Three bands—The New Yorks, STORK and (the headliners) Lepers & Crooks—took to the stage last night at the Ed Castle (the Edinburgh Castle Hotel), producing one of the best live gigs I’ve seen in a while. The crowds seemed to ebb and flow throughout the night but the vibe was always chilled and a pint was always in hand.
Kicking off the night was an Adelaide local, The New Yorks. With their stylishly messy hair and skinny jeans, they got the crowds moving with an undeniable indie rock charm. San Cisco, the Arctic Monkeys and The Strokes were clearly some big influences for The New Yorks, with Vinnie (lead vocals) truly taking on the persona of an Australian Alex Turner. Marcus changed it up on rhythm guitar, offering some psychedelic sounds that made the band a little more fun and laidback, whereas Jared was one of the strongest drummers of the night. Shout out to Carlos on bass guitar, who pulled out some groovy shuffling moves while on stage (don’t think we didn’t notice).
Next up were the boys from STORK. All I can say is that these guys did not stand still for one moment in their entire performance, and I highly doubt the crowd was complaining. Despite the band being less than a year old, songs such as ‘No Wave No Babes’, ‘Best Friend’ and ‘Maggie is a Jack Russel’ were true crowd pleasers. Who knew their punk/surf/garage rock tunes about West End cans would have encouraged the moshing that erupted? Either way, their luscious surfer locks, hilarious lyrics and love for beer got the crowd hyped, a little drunk and buzzing with anticipation for the night’s headliner.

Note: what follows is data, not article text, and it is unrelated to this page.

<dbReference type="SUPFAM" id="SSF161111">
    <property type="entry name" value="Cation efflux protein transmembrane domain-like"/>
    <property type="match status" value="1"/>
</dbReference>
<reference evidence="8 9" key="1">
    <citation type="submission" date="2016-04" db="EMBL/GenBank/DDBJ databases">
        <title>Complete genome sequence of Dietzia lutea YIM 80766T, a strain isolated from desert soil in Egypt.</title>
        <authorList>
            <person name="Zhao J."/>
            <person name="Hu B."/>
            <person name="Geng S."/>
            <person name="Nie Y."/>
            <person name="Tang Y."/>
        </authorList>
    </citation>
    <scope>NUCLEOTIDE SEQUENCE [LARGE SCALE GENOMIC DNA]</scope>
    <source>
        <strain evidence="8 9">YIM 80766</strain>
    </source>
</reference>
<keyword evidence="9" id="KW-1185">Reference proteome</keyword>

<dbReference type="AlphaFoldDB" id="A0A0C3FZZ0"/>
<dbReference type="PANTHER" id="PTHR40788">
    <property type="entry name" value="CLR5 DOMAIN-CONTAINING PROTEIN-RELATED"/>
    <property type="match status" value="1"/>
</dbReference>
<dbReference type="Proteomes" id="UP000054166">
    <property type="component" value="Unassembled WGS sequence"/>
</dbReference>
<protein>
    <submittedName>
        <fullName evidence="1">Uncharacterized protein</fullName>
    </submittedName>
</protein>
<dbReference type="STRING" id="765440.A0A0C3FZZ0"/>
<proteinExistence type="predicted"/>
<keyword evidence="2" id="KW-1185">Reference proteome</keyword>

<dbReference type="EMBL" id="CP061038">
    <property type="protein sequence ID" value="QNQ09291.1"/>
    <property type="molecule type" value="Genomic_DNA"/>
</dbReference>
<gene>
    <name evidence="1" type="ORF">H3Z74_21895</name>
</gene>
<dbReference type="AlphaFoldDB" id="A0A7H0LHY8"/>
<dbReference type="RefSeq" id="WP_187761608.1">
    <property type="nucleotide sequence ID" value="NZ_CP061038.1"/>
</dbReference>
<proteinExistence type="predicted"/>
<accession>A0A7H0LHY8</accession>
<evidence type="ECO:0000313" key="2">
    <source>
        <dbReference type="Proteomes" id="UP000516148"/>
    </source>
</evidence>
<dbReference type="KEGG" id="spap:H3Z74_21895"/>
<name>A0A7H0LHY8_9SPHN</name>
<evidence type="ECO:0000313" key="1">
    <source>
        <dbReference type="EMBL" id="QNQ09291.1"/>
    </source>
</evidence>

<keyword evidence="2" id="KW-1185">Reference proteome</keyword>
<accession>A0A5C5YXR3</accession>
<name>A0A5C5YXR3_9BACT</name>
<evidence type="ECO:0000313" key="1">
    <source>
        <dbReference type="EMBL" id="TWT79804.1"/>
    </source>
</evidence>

All the way from Sydney was Lepers & Crooks, providing the audience with a taste of their new EP, The Heathen Circus. Although the band finds its foundation on classic rock and psychedelic sounds, their blend of contemporary modern twangs made them an intriguing and entertaining performance. Sam (on vocals) demanded energy onstage, beckoning and challenging the crowd to meet his level of eccentricity. Having a strange sound you couldn’t pigeonhole, Sam would spit quick lyrics, then scream with a drunken swagger of a rock star. Accompanying vocalist was Pat, who offered deeper, darker contrasts to their sound.
Overall, it was a successful night of beer-drinking, extravagance and complete musical honesty which keeps the crowds coming back again and again.